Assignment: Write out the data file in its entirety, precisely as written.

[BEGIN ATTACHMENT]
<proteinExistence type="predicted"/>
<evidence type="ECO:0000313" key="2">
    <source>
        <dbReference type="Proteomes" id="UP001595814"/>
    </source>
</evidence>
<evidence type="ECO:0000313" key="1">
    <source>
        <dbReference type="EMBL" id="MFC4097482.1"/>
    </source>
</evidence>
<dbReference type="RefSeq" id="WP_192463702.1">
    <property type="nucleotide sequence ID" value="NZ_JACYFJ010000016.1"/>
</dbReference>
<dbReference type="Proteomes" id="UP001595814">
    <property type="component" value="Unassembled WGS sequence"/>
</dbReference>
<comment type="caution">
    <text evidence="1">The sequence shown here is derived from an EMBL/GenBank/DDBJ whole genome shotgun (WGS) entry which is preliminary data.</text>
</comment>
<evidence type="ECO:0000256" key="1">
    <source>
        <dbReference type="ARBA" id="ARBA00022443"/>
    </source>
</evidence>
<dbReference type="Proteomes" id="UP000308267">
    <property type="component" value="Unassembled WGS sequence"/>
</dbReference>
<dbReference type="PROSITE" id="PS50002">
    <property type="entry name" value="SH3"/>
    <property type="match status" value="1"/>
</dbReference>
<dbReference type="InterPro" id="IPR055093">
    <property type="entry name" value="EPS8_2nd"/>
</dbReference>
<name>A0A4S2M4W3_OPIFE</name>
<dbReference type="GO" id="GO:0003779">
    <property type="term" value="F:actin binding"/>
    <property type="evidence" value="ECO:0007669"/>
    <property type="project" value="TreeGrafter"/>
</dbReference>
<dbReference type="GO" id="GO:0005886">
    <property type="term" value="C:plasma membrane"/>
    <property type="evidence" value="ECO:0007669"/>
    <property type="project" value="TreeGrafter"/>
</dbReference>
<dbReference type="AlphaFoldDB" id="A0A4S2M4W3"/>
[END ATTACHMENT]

<proteinExistence type="predicted"/>
<evidence type="ECO:0000313" key="2">
    <source>
        <dbReference type="Proteomes" id="UP001595814"/>
    </source>
</evidence>
<evidence type="ECO:0000313" key="1">
    <source>
        <dbReference type="EMBL" id="MFC4097482.1"/>
    </source>
</evidence>
<dbReference type="RefSeq" id="WP_192463702.1">
    <property type="nucleotide sequence ID" value="NZ_JACYFJ010000016.1"/>
</dbReference>
<dbReference type="Proteomes" id="UP001595814">
    <property type="component" value="Unassembled WGS sequence"/>
</dbReference>
<comment type="caution">
    <text evidence="1">The sequence shown here is derived from an EMBL/GenBank/DDBJ whole genome shotgun (WGS) entry which is preliminary data.</text>
</comment>
<evidence type="ECO:0000256" key="1">
    <source>
        <dbReference type="ARBA" id="ARBA00022443"/>
    </source>
</evidence>
<dbReference type="Proteomes" id="UP000308267">
    <property type="component" value="Unassembled WGS sequence"/>
</dbReference>
<dbReference type="PROSITE" id="PS50002">
    <property type="entry name" value="SH3"/>
    <property type="match status" value="1"/>
</dbReference>
<dbReference type="InterPro" id="IPR055093">
    <property type="entry name" value="EPS8_2nd"/>
</dbReference>
<name>A0A4S2M4W3_OPIFE</name>
<dbReference type="GO" id="GO:0003779">
    <property type="term" value="F:actin binding"/>
    <property type="evidence" value="ECO:0007669"/>
    <property type="project" value="TreeGrafter"/>
</dbReference>
<dbReference type="GO" id="GO:0005886">
    <property type="term" value="C:plasma membrane"/>
    <property type="evidence" value="ECO:0007669"/>
    <property type="project" value="TreeGrafter"/>
</dbReference>
<dbReference type="AlphaFoldDB" id="A0A4S2M4W3"/>